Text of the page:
TAMPA — Ralph Hughes spent 25 years fighting against taxes and government regulation before his death in June.
Now Hillsborough Commissioner Jim Norman wants to rename the county's highest citizen recognition in his honor.
On Wednesday he will propose that commissioners name their Moral Courage Award after Hughes, similar to another county annual prize, the Ellsworth G. Simmons Good Government Award.
"He was there for the tough times and all the arguments through 25 years, spending his own resources to make his arguments," Norman said. "I think it fits."
The proposal set off shock waves Friday among some community activists and at least one former commissioner.
That former commissioner, Jan Platt, led the effort to create the award, first handed down in 1992.
Her reaction: "What?" said Platt, pausing for several beats afterward.
"Ralph was too political, whether you agreed with him or not," Platt said. "The Moral Courage Award shouldn't be named for someone, particularly someone who is political. I wouldn't want it named after me."
Commissioners give out the award each year to one or more residents who fight government for the betterment of the community. The award has sometimes gone to people known for bucking popular sentiment, as well, and recipients occasionally have proven controversial.
Former Tampa Mayor Bill Poe won the award in the late 1990s for fighting the use of tax dollars to build Raymond James Stadium.
Hughes was a champion of smaller government and had many admirers. He had many detractors as well, who say he used a fortune from his Cast-Crete Corp. to pump money into political campaigns and exerted control over politicians he helped elect.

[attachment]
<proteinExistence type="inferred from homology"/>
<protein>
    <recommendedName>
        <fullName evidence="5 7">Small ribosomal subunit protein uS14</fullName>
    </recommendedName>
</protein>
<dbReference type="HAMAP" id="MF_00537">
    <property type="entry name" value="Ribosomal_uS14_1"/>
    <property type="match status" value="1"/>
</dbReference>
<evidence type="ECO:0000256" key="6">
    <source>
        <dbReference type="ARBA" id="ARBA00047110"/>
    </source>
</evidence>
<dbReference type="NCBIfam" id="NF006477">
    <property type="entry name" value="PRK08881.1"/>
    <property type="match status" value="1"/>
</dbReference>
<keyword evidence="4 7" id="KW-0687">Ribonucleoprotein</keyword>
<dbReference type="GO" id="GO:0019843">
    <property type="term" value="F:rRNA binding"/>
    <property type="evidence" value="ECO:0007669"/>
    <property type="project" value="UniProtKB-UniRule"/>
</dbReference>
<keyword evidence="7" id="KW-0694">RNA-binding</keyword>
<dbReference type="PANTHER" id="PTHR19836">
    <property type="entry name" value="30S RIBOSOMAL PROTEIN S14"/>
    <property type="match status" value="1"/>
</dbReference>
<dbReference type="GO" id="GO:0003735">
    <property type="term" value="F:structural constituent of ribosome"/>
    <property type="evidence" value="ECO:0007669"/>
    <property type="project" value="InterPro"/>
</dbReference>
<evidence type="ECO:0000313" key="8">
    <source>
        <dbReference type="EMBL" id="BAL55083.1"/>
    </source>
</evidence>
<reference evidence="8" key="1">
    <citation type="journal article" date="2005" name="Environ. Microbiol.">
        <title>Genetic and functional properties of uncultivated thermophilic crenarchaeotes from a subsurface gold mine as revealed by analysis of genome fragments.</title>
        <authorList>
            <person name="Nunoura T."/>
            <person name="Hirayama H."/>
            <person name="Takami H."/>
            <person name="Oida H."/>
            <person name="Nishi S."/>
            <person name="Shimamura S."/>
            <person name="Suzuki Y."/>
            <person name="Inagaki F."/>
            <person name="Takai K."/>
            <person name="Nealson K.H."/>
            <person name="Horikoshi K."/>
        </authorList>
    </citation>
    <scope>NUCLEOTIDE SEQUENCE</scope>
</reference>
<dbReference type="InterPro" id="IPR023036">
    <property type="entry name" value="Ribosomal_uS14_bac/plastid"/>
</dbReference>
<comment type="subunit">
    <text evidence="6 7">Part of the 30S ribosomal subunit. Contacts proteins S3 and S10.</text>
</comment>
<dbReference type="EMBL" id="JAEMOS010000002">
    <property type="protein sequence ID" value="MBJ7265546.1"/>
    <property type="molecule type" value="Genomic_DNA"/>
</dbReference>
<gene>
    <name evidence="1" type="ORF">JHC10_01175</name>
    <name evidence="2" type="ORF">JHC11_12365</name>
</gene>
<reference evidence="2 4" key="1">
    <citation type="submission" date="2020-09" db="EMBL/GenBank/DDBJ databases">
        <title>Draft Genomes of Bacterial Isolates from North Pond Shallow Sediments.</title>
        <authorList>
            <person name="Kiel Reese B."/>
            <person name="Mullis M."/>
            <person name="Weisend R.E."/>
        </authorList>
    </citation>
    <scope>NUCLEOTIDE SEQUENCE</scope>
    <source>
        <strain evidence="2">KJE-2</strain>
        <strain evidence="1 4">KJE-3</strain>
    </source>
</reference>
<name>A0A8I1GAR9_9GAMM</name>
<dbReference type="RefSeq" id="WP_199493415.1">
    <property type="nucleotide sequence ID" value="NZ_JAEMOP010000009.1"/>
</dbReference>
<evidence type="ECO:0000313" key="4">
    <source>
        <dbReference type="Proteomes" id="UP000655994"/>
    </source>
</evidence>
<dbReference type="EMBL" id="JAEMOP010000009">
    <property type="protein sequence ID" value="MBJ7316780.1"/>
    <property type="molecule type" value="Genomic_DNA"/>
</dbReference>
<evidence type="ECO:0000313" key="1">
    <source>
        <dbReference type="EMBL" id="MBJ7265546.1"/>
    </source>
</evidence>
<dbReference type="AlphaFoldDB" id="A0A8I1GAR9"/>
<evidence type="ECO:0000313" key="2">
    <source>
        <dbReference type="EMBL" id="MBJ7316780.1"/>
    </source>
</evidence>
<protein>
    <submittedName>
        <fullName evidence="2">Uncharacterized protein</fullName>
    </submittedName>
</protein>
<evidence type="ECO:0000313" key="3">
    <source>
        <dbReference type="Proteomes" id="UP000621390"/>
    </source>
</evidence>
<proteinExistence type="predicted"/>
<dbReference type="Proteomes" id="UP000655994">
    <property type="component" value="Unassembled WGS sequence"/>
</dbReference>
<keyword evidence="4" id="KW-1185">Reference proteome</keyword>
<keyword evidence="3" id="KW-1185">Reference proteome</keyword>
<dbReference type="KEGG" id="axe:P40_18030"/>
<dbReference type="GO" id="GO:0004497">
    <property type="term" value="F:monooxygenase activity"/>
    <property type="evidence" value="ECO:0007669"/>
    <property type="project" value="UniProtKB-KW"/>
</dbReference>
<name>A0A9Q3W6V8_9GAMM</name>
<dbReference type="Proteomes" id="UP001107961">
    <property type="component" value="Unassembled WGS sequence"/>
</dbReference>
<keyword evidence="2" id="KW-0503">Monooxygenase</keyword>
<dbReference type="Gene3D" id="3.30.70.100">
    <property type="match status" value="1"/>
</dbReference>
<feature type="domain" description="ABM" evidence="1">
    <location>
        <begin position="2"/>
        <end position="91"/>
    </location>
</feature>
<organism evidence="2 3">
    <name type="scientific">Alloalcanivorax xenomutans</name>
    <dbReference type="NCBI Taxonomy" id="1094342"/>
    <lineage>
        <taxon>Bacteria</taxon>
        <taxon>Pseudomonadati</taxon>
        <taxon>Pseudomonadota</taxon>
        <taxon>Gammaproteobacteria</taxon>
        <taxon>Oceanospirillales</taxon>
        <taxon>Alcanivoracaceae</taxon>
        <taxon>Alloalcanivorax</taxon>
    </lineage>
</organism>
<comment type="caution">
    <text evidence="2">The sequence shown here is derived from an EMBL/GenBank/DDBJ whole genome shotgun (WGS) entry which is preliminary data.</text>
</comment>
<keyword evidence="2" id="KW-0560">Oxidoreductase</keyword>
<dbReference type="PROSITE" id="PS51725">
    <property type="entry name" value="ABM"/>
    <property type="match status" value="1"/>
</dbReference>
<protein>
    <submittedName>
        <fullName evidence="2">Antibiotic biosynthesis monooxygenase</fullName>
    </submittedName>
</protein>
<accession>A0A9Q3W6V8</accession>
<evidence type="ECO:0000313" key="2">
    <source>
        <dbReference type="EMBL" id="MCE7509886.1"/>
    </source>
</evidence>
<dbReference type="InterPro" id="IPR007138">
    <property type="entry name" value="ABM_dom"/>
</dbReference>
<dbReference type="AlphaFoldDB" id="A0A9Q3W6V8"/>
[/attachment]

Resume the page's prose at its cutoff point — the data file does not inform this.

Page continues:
He was a pro-growth advocate who generally supported candidates who backed his fiscally conservative doctrine.
Taylor Road Civic Association president Cam Oberting sparred with Hughes for years over expansion of his concrete fabrication plant. Her neighborhood advocacy helped land her the first Moral Courage Award in 1992.
If the award had been named for Hughes, she said, she wouldn't have accepted it.
"That's ridiculous," Oberting said. "This is absolutely not right."
But Roy Davis, a Moral Courage Award recipient who had been nominated for the prize by Hughes, said renaming the award after him is a great idea.
Davis' own award in 2003 for work on behalf of farmers was derided by environmentalists, who say he fought for changes that wrecked wetlands.
"Yes, it will be controversial," said Davis of Norman's proposal. "And I'll be right down there to fight for it."
Hughes himself was nominated for the award this year by former County Commissioner Joe Chillura, a close friend. Hughes was passed over by a citizens advisory panel that makes recommendations to the Commission.
"Sometimes in defeat, we find victory," Chillura said. "I can't think of anyone that that award could be better named for. The Moral Courage Award was synonymous with Ralph's character."
Norman's proposal Wednesday instructs County Administrator Pat Bean to ask Hughes' family if they would be agreeable to the idea.
He also suggests having a member of the family present the award each year.
Attempts to reach Hughes' widow were not successful. Hughes' son, Shea Hughes, said he could only speak for himself in endorsing the idea.
"It is my personal opinion that it would be my honor to be involved in that, and it would be a tribute to my dad that I would be proud to be part of it," Shea Hughes said. "My dad did a lot of work in this county to make it a better place."
Bill Varian can be reached at firstname.lastname@example.org or (813) 226-3387.